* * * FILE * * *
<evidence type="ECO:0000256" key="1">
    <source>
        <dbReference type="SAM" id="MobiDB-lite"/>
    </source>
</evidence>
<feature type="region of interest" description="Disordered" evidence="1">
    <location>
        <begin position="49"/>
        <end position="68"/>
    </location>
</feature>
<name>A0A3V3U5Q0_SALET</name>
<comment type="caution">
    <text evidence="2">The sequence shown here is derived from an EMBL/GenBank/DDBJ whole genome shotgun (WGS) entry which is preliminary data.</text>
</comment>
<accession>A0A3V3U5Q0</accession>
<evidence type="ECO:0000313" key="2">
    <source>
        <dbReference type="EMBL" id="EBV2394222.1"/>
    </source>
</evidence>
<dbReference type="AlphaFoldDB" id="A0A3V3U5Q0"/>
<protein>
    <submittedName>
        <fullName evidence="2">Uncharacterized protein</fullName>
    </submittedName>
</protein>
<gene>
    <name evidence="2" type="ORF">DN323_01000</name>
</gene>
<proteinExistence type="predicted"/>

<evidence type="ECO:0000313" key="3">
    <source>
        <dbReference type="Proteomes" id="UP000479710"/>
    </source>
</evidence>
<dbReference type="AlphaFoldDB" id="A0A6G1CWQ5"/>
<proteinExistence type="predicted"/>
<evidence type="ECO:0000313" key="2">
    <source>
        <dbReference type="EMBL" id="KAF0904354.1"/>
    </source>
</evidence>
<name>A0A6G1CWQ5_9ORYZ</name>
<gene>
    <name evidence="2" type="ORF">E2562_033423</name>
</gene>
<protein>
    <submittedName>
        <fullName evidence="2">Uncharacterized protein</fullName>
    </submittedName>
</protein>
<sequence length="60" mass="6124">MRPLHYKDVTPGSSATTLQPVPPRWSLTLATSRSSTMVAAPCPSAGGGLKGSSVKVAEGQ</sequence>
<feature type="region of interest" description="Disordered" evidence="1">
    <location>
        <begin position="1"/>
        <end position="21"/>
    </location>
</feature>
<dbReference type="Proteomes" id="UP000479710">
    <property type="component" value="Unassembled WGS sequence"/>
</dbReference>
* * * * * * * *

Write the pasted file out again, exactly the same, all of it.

<evidence type="ECO:0000256" key="1">
    <source>
        <dbReference type="SAM" id="MobiDB-lite"/>
    </source>
</evidence>
<feature type="region of interest" description="Disordered" evidence="1">
    <location>
        <begin position="49"/>
        <end position="68"/>
    </location>
</feature>
<name>A0A3V3U5Q0_SALET</name>
<comment type="caution">
    <text evidence="2">The sequence shown here is derived from an EMBL/GenBank/DDBJ whole genome shotgun (WGS) entry which is preliminary data.</text>
</comment>
<accession>A0A3V3U5Q0</accession>
<evidence type="ECO:0000313" key="2">
    <source>
        <dbReference type="EMBL" id="EBV2394222.1"/>
    </source>
</evidence>
<dbReference type="AlphaFoldDB" id="A0A3V3U5Q0"/>
<protein>
    <submittedName>
        <fullName evidence="2">Uncharacterized protein</fullName>
    </submittedName>
</protein>
<gene>
    <name evidence="2" type="ORF">DN323_01000</name>
</gene>
<proteinExistence type="predicted"/>

<evidence type="ECO:0000313" key="3">
    <source>
        <dbReference type="Proteomes" id="UP000479710"/>
    </source>
</evidence>
<dbReference type="AlphaFoldDB" id="A0A6G1CWQ5"/>
<proteinExistence type="predicted"/>
<evidence type="ECO:0000313" key="2">
    <source>
        <dbReference type="EMBL" id="KAF0904354.1"/>
    </source>
</evidence>
<name>A0A6G1CWQ5_9ORYZ</name>
<gene>
    <name evidence="2" type="ORF">E2562_033423</name>
</gene>
<protein>
    <submittedName>
        <fullName evidence="2">Uncharacterized protein</fullName>
    </submittedName>
</protein>
<sequence length="60" mass="6124">MRPLHYKDVTPGSSATTLQPVPPRWSLTLATSRSSTMVAAPCPSAGGGLKGSSVKVAEGQ</sequence>
<feature type="region of interest" description="Disordered" evidence="1">
    <location>
        <begin position="1"/>
        <end position="21"/>
    </location>
</feature>
<dbReference type="Proteomes" id="UP000479710">
    <property type="component" value="Unassembled WGS sequence"/>
</dbReference>